In the United States, both the nursery (Hall et al., 2005) and landscape industries [Professional Landcare Network (PLANET), 2013a] continue to grow. Statistics from the July 2012 IBIS World market report showed that the green industry had annual revenues of $61 billion, employed 899,958 people, and represented 416,991 businesses (PLANET, 2013a). Garden and landscaping services is a major component of the green industry. In 2009 alone, 72.3% of the total market revenue for the year was attributed to garden/lawn landscaping services (PLANET, 2013a). A Global Industry Analysts report from 2010 forecast that the landscaping services market in the United States was expected to recover from the economic downturn and is poised to reach $80.06 billion by 2015 (PLANET, 2013a). This type of recent and projected growth supports the need for a large and increasing workforce.
A well-educated nursery and landscape workforce is essential to support the growing green industry. Numerous professional development opportunities are available to industry members and these include programs provided by both professional associations and educational institutions. A number of collaborations also exist between U.S. state Cooperative Extension Services and professional green industry associations to provide educational programming to industry members (Justen et al., 2009; Kratsch et al., 2008; Scoggins et al., 2004; VanDerZanden et al., 2006). In an effort to codify this educational training some state nursery and landscape associations provide a professional certification program. In addition, there is a national certification program available through PLANET (2013b). Most often certification is voluntary, but in some cases, it is required by governing boards that issue licensure (North Carolina Nursery and Landscape Association, 2013). The variety of skills required, job types, and company sizes within the nursery and landscape professions makes for a diverse industry. This diversity combined with a lack of regulatory licensing can lead to an assortment of quality control issues in the industry. Education, even if it is not tied to licensure, can be a key part of overcoming this problem (PLANET, 2013b).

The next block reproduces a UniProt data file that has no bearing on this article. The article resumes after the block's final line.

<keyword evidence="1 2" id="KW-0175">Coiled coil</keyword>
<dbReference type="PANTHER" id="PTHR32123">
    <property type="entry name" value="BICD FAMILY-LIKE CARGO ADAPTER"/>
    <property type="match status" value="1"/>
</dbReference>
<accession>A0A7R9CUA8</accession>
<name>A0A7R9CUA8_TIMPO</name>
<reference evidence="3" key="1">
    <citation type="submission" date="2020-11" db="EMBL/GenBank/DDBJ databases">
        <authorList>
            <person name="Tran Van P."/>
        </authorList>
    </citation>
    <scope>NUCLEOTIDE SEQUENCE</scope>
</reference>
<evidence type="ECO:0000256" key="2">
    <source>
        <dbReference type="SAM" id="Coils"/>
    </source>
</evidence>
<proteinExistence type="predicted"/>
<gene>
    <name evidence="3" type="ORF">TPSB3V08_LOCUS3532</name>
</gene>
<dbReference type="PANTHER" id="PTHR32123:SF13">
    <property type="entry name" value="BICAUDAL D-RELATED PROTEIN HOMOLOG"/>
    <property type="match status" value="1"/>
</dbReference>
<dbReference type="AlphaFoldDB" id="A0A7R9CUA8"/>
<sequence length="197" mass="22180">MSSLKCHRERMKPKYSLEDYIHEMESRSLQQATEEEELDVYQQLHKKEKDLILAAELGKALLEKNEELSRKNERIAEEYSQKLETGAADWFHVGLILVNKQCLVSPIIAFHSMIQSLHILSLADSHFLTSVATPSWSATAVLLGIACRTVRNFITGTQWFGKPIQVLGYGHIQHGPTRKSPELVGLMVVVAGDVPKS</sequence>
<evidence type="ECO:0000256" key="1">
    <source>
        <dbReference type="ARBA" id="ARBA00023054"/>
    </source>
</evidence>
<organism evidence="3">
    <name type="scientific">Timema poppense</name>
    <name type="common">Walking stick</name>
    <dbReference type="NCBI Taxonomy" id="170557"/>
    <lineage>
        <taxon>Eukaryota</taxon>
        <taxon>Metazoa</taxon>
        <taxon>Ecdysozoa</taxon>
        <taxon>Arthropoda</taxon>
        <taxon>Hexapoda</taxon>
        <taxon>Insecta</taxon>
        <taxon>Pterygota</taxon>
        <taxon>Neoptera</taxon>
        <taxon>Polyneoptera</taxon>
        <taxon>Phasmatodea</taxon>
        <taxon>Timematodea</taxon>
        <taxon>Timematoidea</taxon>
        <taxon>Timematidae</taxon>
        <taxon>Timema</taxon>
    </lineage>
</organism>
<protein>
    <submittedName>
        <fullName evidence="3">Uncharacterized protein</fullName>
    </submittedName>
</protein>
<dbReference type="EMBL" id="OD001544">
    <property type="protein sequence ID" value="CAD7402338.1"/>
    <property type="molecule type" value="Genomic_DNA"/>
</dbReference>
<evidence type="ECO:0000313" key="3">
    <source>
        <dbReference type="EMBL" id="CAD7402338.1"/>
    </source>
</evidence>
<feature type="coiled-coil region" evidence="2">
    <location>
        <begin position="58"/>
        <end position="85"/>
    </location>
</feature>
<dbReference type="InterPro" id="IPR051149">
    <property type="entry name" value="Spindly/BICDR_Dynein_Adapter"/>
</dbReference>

Iowa Nursery and Landscape Association membership surveys in 2005, 2008, and 2010 showed there was a need for continuing education opportunities for their membership. Further, members wanted programming that was flexible and that could accommodate their schedule. To meet this documented need, two online training programs were developed. The first was a set of 20 online training modules to prepare INLA members for ICNP exam. The second was a series of advanced training webinars that cover emerging issues in the green industry.
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